... I happen to like some of the off beat instruments ...
    Same here, but only if they're playable and not just like strumming a cardboard box or something.

    Quote Originally Posted by Eric Platt View Post
    ... my main electric guitar is a cheapo where I added a 1960's no-name Japanese pickup just for the sound.
    I do love finding economical ways to do things!

    Quote Originally Posted by MikeEdgerton View Post
    Perhaps vintage lint from Bill Monroe's dryer? I mean, the lint for Elvis Presley's dryer might be worth more but Bill's would be of more interest to the mandolin community.
    Lol! Yes, good one!

    Quote Originally Posted by Timbofood View Post
    Oh come on! Until eBay decided it was a great term to use for "old stuff", it was almost exclusively used for older anything which was made well and collectible. Now, "Vintage" is much like "New and Improved" same crap different label.
    Yeah that's what I was thinking too.

    Quote Originally Posted by Zach Wilson View Post
    I think a lot of folks, especially younger ones, rely on the Urban dictionary for word meanings rather than the Websters.

    The first entry provided here is probably they're interpretation of "Vintage".

    https://www.urbandictionary.com/define.php?term=vintage
    Thanks - that would explain it, alright.

    An aside: Once in a rare while I do check the Urban Dictionary too, to make sure there isn't some new obscene/unexpected meaning to some old time-honored word or phrase that I might want to use. It's difficult to keep up with all the changes in slang. I think I stopped updating my slang language skills sometime after I'd adopted usage of the words "dude" and "my bad" (I still use those, I find them amusing), so that's been a while... as I vaguely recall "dude" appeared in the 1980s and the first time I heard anyone say "my bad" was in the 1990s or so. But whatever new slang words have come up since then, I have no clue! But I've made a conscious decision to go ahead and revive some of the oldies that had went out of vogue for a while - such as "neat" (1940s or so), "groovy" & "hip" & "trippy", (1960s), "right on" (early 1970s or so), and probably others I can't think of at the moment. After I got into computers, it took me years just to get comfortable writing stuff such as "lol". In more recent years I've learned some phone text-message abbreviations from friends I text with, although now with the 'smart' phones and fast 'swipe' keyboards the abbreviations aren't needed as much. Language can be fun.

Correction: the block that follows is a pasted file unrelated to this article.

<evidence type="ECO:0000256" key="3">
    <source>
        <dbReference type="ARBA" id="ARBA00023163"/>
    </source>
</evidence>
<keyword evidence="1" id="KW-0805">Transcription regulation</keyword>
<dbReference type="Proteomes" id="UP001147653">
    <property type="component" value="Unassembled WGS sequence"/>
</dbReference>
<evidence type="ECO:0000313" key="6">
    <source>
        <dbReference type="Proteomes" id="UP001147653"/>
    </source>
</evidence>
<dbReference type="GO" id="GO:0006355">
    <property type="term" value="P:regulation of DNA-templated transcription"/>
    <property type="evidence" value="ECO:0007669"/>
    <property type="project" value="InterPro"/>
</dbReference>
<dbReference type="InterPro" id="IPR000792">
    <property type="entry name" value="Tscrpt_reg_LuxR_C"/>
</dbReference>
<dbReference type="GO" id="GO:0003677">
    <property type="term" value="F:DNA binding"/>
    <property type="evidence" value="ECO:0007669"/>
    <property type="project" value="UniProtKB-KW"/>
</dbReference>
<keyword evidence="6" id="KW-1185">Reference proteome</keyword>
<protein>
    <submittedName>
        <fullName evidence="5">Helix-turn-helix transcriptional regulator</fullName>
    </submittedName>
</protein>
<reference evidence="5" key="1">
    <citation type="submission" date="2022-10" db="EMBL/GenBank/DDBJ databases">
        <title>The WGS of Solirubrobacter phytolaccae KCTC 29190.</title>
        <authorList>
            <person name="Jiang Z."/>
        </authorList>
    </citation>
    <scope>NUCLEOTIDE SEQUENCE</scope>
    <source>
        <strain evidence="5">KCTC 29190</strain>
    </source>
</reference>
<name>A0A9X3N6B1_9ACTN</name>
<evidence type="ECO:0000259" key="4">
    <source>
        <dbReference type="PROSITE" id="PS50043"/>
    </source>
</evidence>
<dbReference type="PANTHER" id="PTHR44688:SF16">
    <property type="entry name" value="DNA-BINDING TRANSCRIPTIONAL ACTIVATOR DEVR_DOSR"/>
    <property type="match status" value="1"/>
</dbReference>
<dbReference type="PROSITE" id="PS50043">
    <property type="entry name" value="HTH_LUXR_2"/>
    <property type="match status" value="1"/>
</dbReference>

Quote Originally Posted by Timbofood View Post
    Well Zach,
    Since those dolts can't use the proper form of "Patrick" for the Saints day I don't give UHC credence to that style of "dictionary"
    "Patties" is the plural of patty a flattened cookie or mound of meat which has been "patted" to flat.
    "Patty"is the abbreviation for Patricia.
    "Paddy" is the familiar form of Patrick,
    So I guess they are wishing us all a happy cookie of hamburger day.